Avengers: Age of Ultron Is Full of Spectacle and Exposition, But Light On Substance.

The Avengers: Age of Ultron.
Director:Joss Whedon.
Writers:Joss Whedon (characters by Jack Kirby and Stan Lee).
Actors: Robert Downey Jr., Chris Evans, Scarlett Johansson, James Spader, Jeremy Renner, Mark Ruffalo, Aaron Taylor-Johnson, Elizabeth Olsen, Paul Bettany and Samuel L. Jackson.
Opens at: Wide.

With returning director Joss Whedon back at the helm, Age of Ultron feels like what it is — a progression from the original 2012 Avengers film and a precursor to the Avengers: Infinity War double feature that's coming in 2018 and 2019 (as well some prep for Marvel's planned Phase 3 movies).

In other words, it's a bridge.

And while the movie has a very charming cast that boasts some undeniable chemistry, it's also a movie filed with a lot of script issues.

Of course, this is nothing new when it comes to Marvel's movies. These blockbusters have already shown a propensity toward relying on the charm and chemistry of their leads (and novelty of seeing these larger-than-life characters on screen) over actually having any strong cohesive plot or editing to speak of.

Want an example? OK. Great as Guardians of the Galaxy was thanks to the likability of Chris Pratt and Co., the movie was still, at its core, a series of set pieces loosely connected via exposition.

Naturally, Age of Ultron follows this same model. Just not as successfully, is all.

Let's start by talking about the good stuff here: A sequel in the truest sense, Age of Ultron is a continuation of Avengers, with the team actually acting as, y'know, a team this time around instead of just a group of people. The group dynamics have changed for the better, and you can definitely see this in the way the fights are choreographed: Much like a video game, the Avengers are now using combo moves (see: Thor striking his hammer unto Captain America's shield to create a shock wave blast), and the group now looks at ease during battle scenes.

The chemistry is very real, even in how well the new characters — Aaron Taylor-Johnson's Quicksilver, Elizabeth Olsen's Scarlet Witch and Paul Bettany's Vision — integrate themselves into the cast like they've been there all along. Whedon uses this well, too, providing the opportunity it affords him to offer up some character development and background the characters who don't have their own movies in the Marvel Cinematic Universe (Jeremy Renner's Hawkeye, Scarlett Johansson's Black Widow and Mark Ruffalo's version of Hulk).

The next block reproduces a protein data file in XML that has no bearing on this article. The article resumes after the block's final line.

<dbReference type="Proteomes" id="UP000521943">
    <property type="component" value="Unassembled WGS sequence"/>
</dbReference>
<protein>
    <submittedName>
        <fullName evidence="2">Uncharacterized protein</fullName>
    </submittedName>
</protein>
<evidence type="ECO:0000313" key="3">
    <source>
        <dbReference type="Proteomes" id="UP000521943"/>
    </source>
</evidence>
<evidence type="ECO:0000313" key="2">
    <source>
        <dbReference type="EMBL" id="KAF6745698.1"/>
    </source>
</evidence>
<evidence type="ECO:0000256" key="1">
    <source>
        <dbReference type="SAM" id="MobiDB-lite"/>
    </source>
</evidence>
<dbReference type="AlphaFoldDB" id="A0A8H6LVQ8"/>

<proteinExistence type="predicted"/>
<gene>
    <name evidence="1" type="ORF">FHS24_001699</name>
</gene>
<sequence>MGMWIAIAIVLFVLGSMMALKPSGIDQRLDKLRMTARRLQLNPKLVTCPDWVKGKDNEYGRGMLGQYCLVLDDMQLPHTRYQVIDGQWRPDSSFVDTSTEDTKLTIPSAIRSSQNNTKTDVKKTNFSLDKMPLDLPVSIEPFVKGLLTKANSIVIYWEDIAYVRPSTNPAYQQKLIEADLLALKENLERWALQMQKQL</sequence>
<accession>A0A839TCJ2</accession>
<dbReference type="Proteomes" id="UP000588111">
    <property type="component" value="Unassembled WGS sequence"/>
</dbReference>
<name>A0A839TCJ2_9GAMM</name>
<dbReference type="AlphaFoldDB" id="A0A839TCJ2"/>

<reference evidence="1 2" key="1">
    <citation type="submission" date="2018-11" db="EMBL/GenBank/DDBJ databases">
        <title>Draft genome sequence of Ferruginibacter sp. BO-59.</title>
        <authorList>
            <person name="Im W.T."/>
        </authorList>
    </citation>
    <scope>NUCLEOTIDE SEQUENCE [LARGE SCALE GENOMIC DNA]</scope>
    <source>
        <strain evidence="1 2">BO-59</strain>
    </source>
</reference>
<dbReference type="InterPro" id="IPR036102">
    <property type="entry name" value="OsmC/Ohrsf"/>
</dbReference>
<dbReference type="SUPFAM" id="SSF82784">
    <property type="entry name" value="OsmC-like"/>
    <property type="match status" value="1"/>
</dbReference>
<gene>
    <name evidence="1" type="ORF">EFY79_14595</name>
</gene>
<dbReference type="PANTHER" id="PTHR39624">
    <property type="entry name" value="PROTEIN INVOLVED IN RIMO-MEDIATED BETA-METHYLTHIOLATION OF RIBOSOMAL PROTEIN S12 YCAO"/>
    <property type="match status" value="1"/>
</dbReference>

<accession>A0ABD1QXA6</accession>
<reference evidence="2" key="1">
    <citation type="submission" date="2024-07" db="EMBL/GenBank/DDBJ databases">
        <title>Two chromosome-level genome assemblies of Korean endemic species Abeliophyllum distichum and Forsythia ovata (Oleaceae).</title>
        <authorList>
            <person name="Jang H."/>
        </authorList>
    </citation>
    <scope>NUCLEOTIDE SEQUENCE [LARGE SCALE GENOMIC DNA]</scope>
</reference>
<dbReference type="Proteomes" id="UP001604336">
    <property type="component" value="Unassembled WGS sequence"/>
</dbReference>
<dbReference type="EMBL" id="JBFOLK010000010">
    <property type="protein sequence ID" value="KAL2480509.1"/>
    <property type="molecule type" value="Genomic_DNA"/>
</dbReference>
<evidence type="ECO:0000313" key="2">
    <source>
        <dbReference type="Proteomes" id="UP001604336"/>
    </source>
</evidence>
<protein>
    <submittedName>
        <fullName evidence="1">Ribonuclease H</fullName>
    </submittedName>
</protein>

Also, let's give it up for James Spader's Ultron! One of the major grievances of the MCU in general is the lack of memorable non-Loki villains. No worries here: Ultron is a very fine successor to the mantle. It really helps that we're hearing Spader's voice coming out of the robot here; as soon as he's created, he's played with just the right combination of evil, charm and wit — which makes sense, since he's positioned here as a dark and twisted version of Robert Downey Jr.'s Tony Stark/Iron Man. Actually, it's pretty interesting to see Spader — and, let's just be honest, Renner, too — steal the show from Downey when it comes to funny one-liners this time around.

Now, for all of those positives, there are some major issues, as well.

For a movie that's 141 minutes long, it feels insanely rushed, like it's trying to race to the end credits. There are many times, too, when a character will be in one place and then move halfway around the world in a split-second, leaving you a little disoriented and not sure how much time, if any, has passed in between scenes. Not only that, but there's a lot of exposition that happens so quickly here that it undermines the plot and leaves me wondering if any non-comic book fans out there will be able to understand it.

Ultron's character and development gets hit the hardest by the pacing. A little background: In the comic books, Ultron goes from being an advanced robot to a homicidal menace because he becomes corrupted; here, Ultron comes online and is immediately antagonistic, giving his “no strings on me” speech from the trailer five minutes after being created. It's kind of hard to see the leap of logic there.

The most obvious culprit is that, as the last Avengers movie before the big Infinity War finale, Age of Ultron is forced to spend much of its time trying to tie itself the larger MCU, rather than telling its own story well. In turn, Thor is all but sidelined thanks to a C-plot involving a vision and the Infinity Stones.

It's a little ironic, then, that the movie's action scenes also mark a change-in-direction for these films by placing an emphasis on protecting human lives instead of just punching bad dudes into buildings. There's a lot of saving going on in this film, even as it fails to save itself.

Still, Age of Ultron stands as director Joss Whedon's overall successful exit from the MCU and comic book movies. It definitely feels like a Whedon movie: The cast is strong, the dialogue is great, the tone is pleasing and the references are clever. Also, the fight scenes are fun.

It all work fine in the context of the greater Marvel Universe. But it's far from a perfect film.

Grade: B-.

(Oh, and in case you were wondering, there's only one post-credits sequence. No need to stay until the very end.)

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